2D Bar Codes: Where Are We Today?

Julie Ask

Microsoft Tag had a big announcement this week.

It announced:

  • March had the greatest number of Tag scans since Tag launched in January 2009, with more than 50 percent more scans than any other month to date.
  • The number of scans per month has doubled over the past three months, and the number of users per month has increased 2.5 times in that same timeframe.
  • Three billion Tags were printed during the past six months alone, and 5 billion Tags have been printed since Microsoft Tag’s January 2009 launch.
  • Publishing continues to lead among top industries adopting Tag, with retail scenarios and entertainment holding the second and third positions, respectively.
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Will Facebook Ever Drive Commerce?

Sucharita  Mulpuru

My bearishness on F-commerce is no secret, so I may have been a little biased when I dove into my most recent research, Will Facebook Ever Drive eCommerce? Fortunately, the findings were nuanced among different types of retailers, which gave a lot to write about. Some highlights:

  • There are retailers (albeit small ones) seeing a double-digit percent of their sales coming through their Facebook stores. These companies often have unique demographics or marketing models (e.g., flash sales) that drive this behavior.
  • Facebook’s “data layer” is probably one of the most underleveraged assets that exists with respect to F-commerce. There is myriad information about fans, what products consumers are liking, and competitive insights that can be gleaned from merchant and consumer activity on and off Facebook.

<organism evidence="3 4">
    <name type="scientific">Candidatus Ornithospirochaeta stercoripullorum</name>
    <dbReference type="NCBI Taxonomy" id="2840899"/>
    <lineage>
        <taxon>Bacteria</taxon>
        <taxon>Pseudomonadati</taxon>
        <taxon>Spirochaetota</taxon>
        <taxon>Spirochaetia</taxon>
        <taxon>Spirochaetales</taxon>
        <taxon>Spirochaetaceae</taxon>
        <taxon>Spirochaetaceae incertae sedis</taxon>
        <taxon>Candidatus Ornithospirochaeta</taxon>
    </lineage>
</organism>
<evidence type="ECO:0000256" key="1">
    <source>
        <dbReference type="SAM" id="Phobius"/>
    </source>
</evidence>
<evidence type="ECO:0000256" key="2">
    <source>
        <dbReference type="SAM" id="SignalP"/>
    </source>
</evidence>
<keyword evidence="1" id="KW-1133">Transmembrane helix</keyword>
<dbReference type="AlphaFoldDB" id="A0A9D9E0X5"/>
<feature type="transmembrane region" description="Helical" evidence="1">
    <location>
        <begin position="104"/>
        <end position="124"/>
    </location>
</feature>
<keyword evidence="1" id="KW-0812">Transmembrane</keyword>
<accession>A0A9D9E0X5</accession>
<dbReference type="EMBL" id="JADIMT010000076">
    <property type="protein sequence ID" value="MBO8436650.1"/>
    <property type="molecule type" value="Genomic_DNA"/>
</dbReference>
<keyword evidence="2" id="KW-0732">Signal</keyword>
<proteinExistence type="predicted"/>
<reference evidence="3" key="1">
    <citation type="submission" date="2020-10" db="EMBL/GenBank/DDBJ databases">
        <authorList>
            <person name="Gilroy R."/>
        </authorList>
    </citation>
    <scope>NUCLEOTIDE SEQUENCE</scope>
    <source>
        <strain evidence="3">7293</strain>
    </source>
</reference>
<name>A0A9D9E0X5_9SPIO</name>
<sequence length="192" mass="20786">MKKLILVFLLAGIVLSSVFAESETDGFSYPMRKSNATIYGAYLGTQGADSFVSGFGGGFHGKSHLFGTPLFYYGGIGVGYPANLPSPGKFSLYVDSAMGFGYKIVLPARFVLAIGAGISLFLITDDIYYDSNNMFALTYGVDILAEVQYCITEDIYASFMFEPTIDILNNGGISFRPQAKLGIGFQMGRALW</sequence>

• Facebook Credits is a non-starter for most retailers. This is the “currency” that consumers can use to buy, say, potatoes on Farmville. Facebook, however, has little to no credibility with respect to financial services among consumers, and the same retailers reluctant to implement PayPal (which so many large merchants are) will be 10 times more resistant to a less-tried, less-reliable, newer payment mark. 
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Forrester Publishes Its First Online Retail Forecast For Brazil And Mexico

Zia Daniell Wigder

Over the past year, we’ve worked together with the forecast team at Forrester to help eBusiness professionals understand the size of different online retail markets around the globe. Last year we published our first look at the online retail markets in some of the major markets in Asia-Pacific — this year, we’ve just published our first forecast for two of the largest online retail markets in Latin America, Brazil and Mexico. Some findings from the report include: